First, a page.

Q. What are the gotchas of converting .nsf to .pst?
A. One may desire to convert an .nsf (Lotus Notes) to a .pst (MS Outlook) file, most likely because of the wide availability of tools for .pst analysis. However, while the conversion tools may be good for practical use to get most emails, they may be problematic for eDiscovery. Here is a list of possible problems (but see the last item, which offers a viable solution):
- Because Lotus Notes actually contain different views of the same message, it is possible to get a large number of duplicates;
- Converting to .PST usually increases the size of the e-mail store and thus the charges;
- "All Documents" folder does not always contain all documents, complicating the duplicates problem;
- You may not get all e-mails and attachments;
- The embedded attachments will be lost - no known tool transfers embedded attachments;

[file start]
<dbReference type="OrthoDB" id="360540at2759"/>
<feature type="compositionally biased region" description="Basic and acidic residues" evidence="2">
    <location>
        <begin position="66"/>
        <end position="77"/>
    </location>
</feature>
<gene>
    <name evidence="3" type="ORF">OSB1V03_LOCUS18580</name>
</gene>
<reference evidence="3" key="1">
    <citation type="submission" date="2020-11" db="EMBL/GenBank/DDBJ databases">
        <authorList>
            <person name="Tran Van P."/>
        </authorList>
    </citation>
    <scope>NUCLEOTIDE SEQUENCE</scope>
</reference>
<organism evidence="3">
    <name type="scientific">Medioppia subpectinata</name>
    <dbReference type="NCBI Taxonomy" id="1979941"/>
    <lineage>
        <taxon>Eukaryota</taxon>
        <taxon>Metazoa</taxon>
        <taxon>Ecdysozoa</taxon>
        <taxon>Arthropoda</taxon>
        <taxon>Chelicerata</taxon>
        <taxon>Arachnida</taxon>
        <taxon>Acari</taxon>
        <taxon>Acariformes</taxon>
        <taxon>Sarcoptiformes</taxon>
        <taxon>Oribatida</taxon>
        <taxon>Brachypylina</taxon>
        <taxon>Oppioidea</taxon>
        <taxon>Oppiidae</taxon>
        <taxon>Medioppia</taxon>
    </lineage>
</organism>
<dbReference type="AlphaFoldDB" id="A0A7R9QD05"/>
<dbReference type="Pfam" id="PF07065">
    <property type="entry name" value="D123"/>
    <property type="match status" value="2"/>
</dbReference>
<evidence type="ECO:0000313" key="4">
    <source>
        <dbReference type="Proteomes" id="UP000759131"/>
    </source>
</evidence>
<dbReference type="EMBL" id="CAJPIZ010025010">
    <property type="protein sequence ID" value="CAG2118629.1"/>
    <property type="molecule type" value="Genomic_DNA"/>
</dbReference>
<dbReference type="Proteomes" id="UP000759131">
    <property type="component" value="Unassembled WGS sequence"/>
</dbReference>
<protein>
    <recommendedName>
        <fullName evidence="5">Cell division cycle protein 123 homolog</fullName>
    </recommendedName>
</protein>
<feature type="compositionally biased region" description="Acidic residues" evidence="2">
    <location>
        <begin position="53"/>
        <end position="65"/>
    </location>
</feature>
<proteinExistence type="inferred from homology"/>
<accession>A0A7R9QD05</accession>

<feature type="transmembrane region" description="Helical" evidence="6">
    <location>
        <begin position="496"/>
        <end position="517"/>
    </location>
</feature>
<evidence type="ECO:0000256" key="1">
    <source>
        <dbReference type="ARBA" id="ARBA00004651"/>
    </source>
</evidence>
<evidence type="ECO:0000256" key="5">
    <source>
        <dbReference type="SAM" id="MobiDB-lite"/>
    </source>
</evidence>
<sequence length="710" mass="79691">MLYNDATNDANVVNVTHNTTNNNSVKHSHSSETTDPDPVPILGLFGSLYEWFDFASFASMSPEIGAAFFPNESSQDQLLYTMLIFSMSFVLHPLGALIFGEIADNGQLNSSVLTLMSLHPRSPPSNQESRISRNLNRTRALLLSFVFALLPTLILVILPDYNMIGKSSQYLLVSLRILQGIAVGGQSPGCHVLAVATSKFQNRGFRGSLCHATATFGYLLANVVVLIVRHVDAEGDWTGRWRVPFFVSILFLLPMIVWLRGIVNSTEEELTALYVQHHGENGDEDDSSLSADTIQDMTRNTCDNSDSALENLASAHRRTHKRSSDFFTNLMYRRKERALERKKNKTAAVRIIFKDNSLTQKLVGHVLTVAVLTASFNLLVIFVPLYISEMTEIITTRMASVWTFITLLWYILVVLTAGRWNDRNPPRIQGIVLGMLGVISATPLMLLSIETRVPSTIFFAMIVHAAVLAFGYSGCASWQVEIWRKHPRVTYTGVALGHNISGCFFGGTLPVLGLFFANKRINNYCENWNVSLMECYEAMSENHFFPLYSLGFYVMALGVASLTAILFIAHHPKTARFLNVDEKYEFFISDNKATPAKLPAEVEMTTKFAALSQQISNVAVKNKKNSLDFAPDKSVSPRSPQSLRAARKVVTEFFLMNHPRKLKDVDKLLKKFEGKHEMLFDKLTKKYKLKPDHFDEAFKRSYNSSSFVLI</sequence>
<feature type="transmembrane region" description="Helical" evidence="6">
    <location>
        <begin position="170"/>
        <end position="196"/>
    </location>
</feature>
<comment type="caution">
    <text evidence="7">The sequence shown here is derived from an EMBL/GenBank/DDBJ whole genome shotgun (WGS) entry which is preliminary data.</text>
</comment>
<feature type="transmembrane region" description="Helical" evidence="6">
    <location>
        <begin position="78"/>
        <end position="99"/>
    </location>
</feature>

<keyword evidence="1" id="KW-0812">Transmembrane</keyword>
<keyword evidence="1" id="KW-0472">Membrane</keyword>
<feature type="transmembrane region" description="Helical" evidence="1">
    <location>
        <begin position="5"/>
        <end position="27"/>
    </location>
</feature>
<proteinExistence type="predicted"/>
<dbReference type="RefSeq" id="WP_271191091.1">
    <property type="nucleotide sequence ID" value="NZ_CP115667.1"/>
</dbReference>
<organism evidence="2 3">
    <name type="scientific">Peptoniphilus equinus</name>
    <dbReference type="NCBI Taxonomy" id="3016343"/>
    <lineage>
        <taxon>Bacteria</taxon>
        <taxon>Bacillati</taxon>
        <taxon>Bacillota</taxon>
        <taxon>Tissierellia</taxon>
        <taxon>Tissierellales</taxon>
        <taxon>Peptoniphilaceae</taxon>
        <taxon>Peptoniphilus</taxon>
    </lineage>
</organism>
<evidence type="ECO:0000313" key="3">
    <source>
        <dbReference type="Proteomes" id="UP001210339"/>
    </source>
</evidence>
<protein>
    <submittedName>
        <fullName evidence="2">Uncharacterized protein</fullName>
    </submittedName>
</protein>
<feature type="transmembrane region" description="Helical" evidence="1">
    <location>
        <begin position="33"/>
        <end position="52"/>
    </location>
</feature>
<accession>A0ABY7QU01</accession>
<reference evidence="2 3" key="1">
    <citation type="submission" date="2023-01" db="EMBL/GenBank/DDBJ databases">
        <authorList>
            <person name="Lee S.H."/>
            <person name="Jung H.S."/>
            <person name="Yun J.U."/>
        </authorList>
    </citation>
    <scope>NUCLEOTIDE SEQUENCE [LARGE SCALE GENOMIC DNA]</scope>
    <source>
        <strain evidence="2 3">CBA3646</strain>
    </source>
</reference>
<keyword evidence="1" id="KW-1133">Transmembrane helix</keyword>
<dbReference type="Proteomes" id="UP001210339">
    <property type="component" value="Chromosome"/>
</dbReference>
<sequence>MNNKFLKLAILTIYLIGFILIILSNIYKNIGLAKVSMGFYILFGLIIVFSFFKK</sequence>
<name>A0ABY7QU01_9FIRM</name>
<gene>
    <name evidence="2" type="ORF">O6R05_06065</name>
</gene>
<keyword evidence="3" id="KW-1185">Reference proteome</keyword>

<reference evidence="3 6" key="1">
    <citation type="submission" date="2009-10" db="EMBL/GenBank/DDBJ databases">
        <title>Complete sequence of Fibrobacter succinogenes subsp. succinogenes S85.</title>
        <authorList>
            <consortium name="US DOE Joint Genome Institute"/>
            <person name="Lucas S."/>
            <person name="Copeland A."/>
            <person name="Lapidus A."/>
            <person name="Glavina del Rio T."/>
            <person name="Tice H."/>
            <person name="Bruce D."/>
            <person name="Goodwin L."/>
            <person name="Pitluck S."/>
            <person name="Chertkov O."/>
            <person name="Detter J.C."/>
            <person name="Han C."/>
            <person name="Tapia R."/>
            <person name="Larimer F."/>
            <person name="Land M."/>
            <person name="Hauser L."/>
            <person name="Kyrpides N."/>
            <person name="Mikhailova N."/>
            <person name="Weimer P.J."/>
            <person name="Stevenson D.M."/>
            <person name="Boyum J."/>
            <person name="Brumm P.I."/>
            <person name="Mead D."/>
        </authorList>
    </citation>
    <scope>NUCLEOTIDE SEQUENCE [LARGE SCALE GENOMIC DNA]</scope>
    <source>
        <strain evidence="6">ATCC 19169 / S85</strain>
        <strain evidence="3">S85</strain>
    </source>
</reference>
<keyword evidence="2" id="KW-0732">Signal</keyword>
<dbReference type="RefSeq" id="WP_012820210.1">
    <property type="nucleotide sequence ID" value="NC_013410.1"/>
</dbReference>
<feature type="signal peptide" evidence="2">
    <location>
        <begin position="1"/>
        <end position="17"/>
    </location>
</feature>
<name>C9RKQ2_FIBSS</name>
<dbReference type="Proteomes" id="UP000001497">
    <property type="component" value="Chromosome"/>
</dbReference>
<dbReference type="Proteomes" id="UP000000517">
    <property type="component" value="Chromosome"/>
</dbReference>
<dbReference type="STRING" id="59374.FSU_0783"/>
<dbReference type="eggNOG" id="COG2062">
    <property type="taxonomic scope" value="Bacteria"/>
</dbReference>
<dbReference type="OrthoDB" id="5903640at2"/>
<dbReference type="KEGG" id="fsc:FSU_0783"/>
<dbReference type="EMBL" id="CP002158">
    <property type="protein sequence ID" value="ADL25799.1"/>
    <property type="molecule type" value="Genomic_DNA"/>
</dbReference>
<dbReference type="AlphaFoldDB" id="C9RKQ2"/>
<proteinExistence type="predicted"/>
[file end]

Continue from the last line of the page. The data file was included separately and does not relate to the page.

- If you have a Domino server in house, then you can use the Microsoft Outlook connector for Lotus Domino. Place the NSF back on a Domino server, create all the necessary credentials along with it, download and install the Microsoft Outlook connector
for Domino (need to have Notes installed also on the workstation since the connector uses the Notes.ini for the server connection information), set up Outlook 2003 with the connector, download the contents of the NSF to Outlook and export to a PST. Yes, it sounds like a lot of work, but if one already has an existing server, it's not that hard.
- It is mathematically possible, but for the purposes of eDiscovery this is irrelevant, because the information that the forger needs is not available to him;
- On the contrary, MD5 is not reliable and can be hacked. Its hash collisions have been found using HashClash, a BOING distributed compute project. Fixes have been suggested, but switching to SHA is preferred.